Blaenau Gwent MP Nick Smith has called for Her Majesty's Inspectorate of Constabulary to look into claims crime reporting in the Gwent area was 'capped.' He made his call during a House of Commons debate on the rôles and powers of Police and Crime Commissioners in Wales.
Mr Smith said that the force's Commissioner Ian Johnston had not justified claims that the area's figures had been capped. He said an external inquiry is needed.
A candidate to become North Wales' Police and Crime Commissioner spent more than on his election campaign than all of his rivals.
Independent candidate Richard Hibbs spent £36,457 campaigning for the first PCC elections, but only finished fourth.
They were held last November, with very low voter turnout - an average of below less than 15 per cent across England and Wales.
Christopher Salmon - Conservative - £15,903.34
Christine Gywther - Labour - £10,102.32
Ian Johnston - Independent - £4,343.94
Nick Webb - Conservative - £2,045.00
Chris Wright - Independent - £13,845.44
Hamish Sandison - Labour - £5,177.00
Winston Roddick - Independent - £11,463.99
Colm McCabe - Conservative - £5,915.88
Richard Hibbs - Independent - £36,457.14
Tal Michael - Labour - £4,795.97
Warwick Nicholson - UKIP - £572.00
Alun Michael - Labour - £14,436.51
Caroline Jones - Conservative - £6,496.50
Antonio Verderame - Independent - £2,881.28
Michael Baker - Independent - £14,357.75
A report by a committee of MPs has criticised the behaviour of Gwent Police and Crime Commissioner Ian Johnston.
It comes after the forced retirement of Gwent's Chief Constable, Carmel Napier last month.
The report concluded that checks and balances for Commissioners were too weak.
The Home Office says strict safeguards are in place. Sarah Powell reports.
"This is a cross party report, and it's quite scathing" says Caerphilly MP Wayne David.
"It's very scathing of the PCC for Gwent, both of his attitude and actions, but it also raises bigger questions of the power that a PCC has and certainly puts a question mark over whether we should have them in the first place."
"I would like to reiterate that the interests of the communities of Gwent have, and always will be, at the forefront of my decisions and that at all times I act within the relevant legislation" says Gwent Police & Crime Commissioner Ian Johnston.
"I will be moving to appoint a new Chief Constable at the beginning of September".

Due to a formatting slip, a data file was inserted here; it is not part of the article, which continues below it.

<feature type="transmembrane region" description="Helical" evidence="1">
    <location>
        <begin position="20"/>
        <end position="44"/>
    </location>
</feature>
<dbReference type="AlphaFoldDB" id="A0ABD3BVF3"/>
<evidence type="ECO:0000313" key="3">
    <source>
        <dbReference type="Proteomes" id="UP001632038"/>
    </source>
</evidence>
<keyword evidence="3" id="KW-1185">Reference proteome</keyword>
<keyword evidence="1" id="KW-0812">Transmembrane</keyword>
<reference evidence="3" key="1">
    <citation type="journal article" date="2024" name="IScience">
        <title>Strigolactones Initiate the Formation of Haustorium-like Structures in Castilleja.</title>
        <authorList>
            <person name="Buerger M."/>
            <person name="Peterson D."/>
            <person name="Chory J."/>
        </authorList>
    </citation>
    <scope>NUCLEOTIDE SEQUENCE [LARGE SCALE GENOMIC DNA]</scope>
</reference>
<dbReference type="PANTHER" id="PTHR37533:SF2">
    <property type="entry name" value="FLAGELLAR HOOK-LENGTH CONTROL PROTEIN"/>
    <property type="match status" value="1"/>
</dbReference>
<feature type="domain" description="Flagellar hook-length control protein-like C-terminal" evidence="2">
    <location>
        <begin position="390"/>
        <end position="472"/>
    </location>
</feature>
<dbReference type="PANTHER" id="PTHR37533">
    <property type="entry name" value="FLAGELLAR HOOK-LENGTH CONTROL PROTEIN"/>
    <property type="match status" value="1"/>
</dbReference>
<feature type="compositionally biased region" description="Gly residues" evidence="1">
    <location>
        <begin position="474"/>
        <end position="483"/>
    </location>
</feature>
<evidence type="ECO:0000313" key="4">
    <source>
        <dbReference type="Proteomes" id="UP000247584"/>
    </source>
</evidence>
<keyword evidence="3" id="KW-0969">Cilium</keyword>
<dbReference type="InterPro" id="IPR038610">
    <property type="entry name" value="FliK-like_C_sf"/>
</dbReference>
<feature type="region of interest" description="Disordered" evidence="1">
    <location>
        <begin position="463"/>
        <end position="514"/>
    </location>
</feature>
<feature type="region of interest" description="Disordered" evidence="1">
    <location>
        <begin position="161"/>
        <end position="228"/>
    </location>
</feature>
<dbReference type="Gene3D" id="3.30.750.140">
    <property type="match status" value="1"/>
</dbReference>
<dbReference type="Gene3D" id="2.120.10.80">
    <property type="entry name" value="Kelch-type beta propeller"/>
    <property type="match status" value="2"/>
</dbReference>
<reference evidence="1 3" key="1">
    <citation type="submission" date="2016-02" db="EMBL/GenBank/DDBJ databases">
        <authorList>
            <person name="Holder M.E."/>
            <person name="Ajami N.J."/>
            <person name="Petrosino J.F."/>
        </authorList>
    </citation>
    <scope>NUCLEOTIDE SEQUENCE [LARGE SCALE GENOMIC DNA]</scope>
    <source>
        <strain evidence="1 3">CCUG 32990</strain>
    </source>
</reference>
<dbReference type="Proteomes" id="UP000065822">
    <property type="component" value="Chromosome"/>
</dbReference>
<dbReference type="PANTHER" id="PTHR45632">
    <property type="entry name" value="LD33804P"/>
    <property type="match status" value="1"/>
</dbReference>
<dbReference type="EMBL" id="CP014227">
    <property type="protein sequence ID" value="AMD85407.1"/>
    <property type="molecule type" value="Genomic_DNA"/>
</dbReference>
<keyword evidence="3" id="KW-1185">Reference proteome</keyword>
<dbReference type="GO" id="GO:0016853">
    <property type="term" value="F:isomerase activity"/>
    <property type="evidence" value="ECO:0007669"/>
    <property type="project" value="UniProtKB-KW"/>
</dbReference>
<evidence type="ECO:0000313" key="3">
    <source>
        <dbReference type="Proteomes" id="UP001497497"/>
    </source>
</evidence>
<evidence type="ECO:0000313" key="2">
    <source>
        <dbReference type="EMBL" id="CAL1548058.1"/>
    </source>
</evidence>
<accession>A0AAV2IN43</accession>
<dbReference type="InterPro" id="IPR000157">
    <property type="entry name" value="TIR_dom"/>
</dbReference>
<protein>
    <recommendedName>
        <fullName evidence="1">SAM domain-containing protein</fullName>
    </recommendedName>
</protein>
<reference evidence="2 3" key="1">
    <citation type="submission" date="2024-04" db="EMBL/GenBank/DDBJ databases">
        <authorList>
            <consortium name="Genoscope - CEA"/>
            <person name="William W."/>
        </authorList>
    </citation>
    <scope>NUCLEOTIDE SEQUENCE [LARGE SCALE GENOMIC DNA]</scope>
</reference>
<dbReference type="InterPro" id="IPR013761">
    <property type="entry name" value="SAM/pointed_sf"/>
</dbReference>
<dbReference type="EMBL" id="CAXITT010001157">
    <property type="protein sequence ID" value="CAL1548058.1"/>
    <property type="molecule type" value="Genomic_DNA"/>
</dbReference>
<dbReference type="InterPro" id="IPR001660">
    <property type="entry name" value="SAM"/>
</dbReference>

"In the meantime, I will work with the temporary Chief Constable Jeff Farrar to ensure the Force has the stability and leadership required, to continue to provide a police service for Gwent which meets the needs of the communities of Gwent"
The checks and balances on Police and Crime Commisioners are too weak, according to a report published by the Home Affairs Select Committee into their powers.
The Committee took evidence from Ian Johnston, Gwent Police and Crime Commissioner , and Carmel Napier, the former Chief Constable, who he sacked.
The report recommends that police and crime panels should fully exercise their powers of scrutiny in cases where the commissioner proposes to remove a chief constable.
Home Affairs committee chairman Keith Vaz said it is "worrying" that Police and Crime Commissioners "seem able to side-step the statutory process for dismissing a chief constable".
Mr Vaz said: "Police and Crime Panels should make more active use of their powers to scrutinise decisions such as this.
"We will be returning to this area when we carry out our next major inquiry into Polic eand Crime Commissioners, towards the end of this year."
A leading expert on policing has tonight called on the Welsh Government to take over control of forces across Wales. The move follows the bitter row over how a Welsh Police Commissioner handled the forced retirement of a chief constable.
Dr Tim Brain says the Gwent Commissioner, Ian Johnston was within his rights to force out Chief Constable Carmel Napier.
Dr Brain is now calling for a review of who is responsible for the police forces of Wales.
Owain Phillips reports
More details have emerged of the relationship between Gwent Police Commissioner Ian Johnston and the force's former Chief Constable Carmel Napier.
Mr Johnston was appearing before MPs today, and insisted he had "volumes of written evidence" when confronting the former Chief Constable.
Gwent's Police and Crime Commissioner, Ian Johnston, will be questioned by the Welsh Affairs Select Committee today. A one-off session is being held with all four Welsh PCCs, but the spotlight is likely to fall Mr Johnston following revelations over the departure of Chief Constable, Carmel Napier.
Carmel Napier suddenly left her post as Gwent's Chief Constable last month. Later it emerged that Ian Johnston had suggested she should retire or face being removed from her post.
Giving evidence to the Home Affairs Committee last week, the ex-Chief Constable said that Ian Johnston was 'bullying and menacing' when he told her she should retire or be sacked. Mr Johnston defended his decision, saying it was clear she was "hostile" to his role as Gwent's PCC.
It later emerged that the taxpayer footed the bill of £16,000 in legal fees over the removal of the Chief Constable.